When we encounter something such as Covid-19, the brain perceives it as life threatening, and rightly so. And in the era of the pandemic, with more stress, anxiety and social isolation, our immunity may be compromised, and therefore it may take longer for the immune system to fight off the virus and recover. 

If the brain makes the decision that this is potentially life threatening and we get to the stage where we’re overcoming the virus, a legacy is left in the brain; it keeps over-responding to anything that reminds us of the virus. Even if we’ve fought off the virus, the brain will react in a precautionary way to stimuli reminiscent of the virus. 

The brain may get stuck in that overprotective response, and keeps stimulating our nervous system and our immune system, just in case the virus may still be present.

What symptoms does this cause? 

These signals cause a cascade of symptoms including breathlessness, extreme fatigue, brain fog, loss of taste or smell, headaches, and many others. And these are caused by our own immunes system.

In the case of long-haul Covid, symptoms in the body get detected by a hypersensitive brain which thinks we’re still in danger. The brain then chronically stimulates the immune and nervous systems, and then we have a continuation of a chronic set of symptoms.

This isn’t unique to long-haul Covid. Many patients develop chronic fatigue syndrome, sometimes known as “ME”, for example, after the flu, a stomach bug, or respiratory illness. Covid-19 may be a severe trigger of a form of chronic fatigue syndrome or ME.

How does long-haul Covid affect mental health? 
Anxiety is a very common symptom in long haulers. It can be frightening to wonder about what may be happening in your body, and what the prognosis is going to be for one’s long term health. Reaching out for support for mental health is crucial for long-haulers.

How does neuroplasticity treatment work for long-haul COVID patients?
We have been working with patients for two decades with a brain retraining programme using neuroplasticity or “limbic retraining.”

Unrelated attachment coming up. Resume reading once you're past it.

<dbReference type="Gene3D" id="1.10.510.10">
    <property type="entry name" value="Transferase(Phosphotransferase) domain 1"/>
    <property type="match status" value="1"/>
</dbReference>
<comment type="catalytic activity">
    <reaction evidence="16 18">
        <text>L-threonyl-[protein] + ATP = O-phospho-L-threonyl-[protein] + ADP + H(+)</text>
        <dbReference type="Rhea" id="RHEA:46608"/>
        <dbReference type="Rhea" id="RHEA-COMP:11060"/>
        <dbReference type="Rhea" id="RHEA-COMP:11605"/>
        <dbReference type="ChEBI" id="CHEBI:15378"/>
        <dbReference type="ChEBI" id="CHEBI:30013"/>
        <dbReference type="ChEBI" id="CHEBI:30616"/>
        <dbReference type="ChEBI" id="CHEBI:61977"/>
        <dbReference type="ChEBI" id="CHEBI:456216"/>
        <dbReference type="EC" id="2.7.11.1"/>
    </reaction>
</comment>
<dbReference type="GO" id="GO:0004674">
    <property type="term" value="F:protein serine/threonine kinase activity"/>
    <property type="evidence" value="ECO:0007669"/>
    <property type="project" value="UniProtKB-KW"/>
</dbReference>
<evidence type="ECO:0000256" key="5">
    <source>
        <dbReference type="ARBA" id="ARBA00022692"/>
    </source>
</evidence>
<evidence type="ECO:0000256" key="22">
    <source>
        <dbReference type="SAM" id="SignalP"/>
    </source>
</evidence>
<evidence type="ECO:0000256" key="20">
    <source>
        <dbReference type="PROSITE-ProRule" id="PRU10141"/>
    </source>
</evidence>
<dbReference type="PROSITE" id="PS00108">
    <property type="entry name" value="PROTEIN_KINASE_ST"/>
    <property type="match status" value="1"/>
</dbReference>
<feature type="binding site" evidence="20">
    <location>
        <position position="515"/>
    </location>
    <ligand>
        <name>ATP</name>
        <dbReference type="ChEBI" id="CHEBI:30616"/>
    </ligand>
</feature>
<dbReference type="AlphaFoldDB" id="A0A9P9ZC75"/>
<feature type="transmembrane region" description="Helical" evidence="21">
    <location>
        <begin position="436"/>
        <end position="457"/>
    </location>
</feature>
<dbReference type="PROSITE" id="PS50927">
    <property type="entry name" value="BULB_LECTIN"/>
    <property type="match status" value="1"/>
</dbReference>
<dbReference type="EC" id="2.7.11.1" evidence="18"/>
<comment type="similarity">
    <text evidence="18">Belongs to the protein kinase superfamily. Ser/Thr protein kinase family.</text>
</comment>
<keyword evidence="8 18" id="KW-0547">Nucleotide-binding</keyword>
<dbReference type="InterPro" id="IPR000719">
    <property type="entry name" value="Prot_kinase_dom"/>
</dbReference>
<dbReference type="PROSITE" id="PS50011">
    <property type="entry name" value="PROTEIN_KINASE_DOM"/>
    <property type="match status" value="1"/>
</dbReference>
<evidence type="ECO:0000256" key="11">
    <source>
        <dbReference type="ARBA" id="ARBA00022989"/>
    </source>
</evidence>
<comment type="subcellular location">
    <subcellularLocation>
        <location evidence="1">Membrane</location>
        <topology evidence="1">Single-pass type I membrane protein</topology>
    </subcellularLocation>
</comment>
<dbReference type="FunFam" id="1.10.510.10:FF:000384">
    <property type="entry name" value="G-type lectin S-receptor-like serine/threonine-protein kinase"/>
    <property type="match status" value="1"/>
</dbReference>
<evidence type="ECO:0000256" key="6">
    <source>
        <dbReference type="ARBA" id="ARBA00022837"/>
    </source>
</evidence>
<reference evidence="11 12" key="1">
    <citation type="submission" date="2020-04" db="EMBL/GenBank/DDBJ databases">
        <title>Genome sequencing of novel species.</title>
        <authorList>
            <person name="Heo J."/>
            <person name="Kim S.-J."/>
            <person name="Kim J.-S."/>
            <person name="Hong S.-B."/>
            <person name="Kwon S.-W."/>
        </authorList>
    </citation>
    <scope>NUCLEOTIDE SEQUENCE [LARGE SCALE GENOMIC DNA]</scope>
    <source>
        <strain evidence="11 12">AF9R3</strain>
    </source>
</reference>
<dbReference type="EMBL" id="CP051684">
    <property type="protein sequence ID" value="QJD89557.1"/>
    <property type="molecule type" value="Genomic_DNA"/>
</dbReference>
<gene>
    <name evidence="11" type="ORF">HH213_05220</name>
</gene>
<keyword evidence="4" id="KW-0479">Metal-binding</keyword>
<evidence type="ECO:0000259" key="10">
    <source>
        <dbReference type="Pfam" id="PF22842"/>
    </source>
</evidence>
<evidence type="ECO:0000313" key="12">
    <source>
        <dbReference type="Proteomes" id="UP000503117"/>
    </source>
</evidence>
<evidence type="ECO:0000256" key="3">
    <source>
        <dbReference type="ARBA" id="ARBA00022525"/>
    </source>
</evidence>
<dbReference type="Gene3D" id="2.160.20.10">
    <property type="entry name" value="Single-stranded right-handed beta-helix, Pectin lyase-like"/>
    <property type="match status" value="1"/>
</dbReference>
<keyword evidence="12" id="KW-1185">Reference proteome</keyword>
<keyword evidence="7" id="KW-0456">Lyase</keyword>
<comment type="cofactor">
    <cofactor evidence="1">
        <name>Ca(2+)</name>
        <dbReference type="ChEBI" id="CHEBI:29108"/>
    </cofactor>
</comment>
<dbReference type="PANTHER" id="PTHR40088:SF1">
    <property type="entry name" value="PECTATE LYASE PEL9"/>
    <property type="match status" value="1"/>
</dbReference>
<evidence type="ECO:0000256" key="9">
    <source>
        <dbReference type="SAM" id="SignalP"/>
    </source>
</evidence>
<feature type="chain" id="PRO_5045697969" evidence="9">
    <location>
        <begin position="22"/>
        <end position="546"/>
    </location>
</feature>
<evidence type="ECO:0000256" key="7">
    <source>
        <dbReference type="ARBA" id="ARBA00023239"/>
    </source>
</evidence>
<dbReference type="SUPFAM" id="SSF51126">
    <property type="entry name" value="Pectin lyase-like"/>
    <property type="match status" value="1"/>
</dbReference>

We believe that through neural rewiring, the brain can be “persuaded” that we are no longer in danger and to come back to homeostasis. But to be very clear, we are not saying it is psychological in any way, but we believe there are novel ways of accessing the unconscious brain. 

We recently worked successfully with a 56-year-old male with long-haul Covid, who prior to contracting Covid-19 in March of 2020 was running half-marathons and cycling, but afterwards he struggled to get off the sofa for months. Within 3 months he’s now back to 100% and  running half marathons again.

At our clinic, we train the patient to be able to recognise those subtle unconscious danger signals on the periphery of consciousness. This, coupled with supportive techniques and the natural hallmarks of good health such as sleep and diet help prepare the patient to respond to perceived threats that might trigger the response. 

The natural state of our brain is to default to protection. The brain prioritises survival and passing on our genes to the next generation, over any other impulse. It cares more about that than you feeling healthy and well. Protective responses are evolutionary, and are the right thing for the brain to do – it’s survival. 

What digital therapies or apps are proving effective at treating long-haul Covid? 
It seems that long haul patients are availing themselves of many online therapies and services, including meditation apps and wellness websites. We have an online neuroplasticity “brain retraining” video course called the “Gupta Program” which hosts 15 interactive videos and many audio exercises. This is proving very popular with long haul patients, and we are currently conducting a trial to test the effectiveness of this therapy. 

What is the danger of leaving long-haul Covid untreated?
The longer it goes untreated, we hypothesise that it may become more entrenched in the brain, and  become chronic in the longer term. Therefore we advise all patients to get help and advice as soon as possible.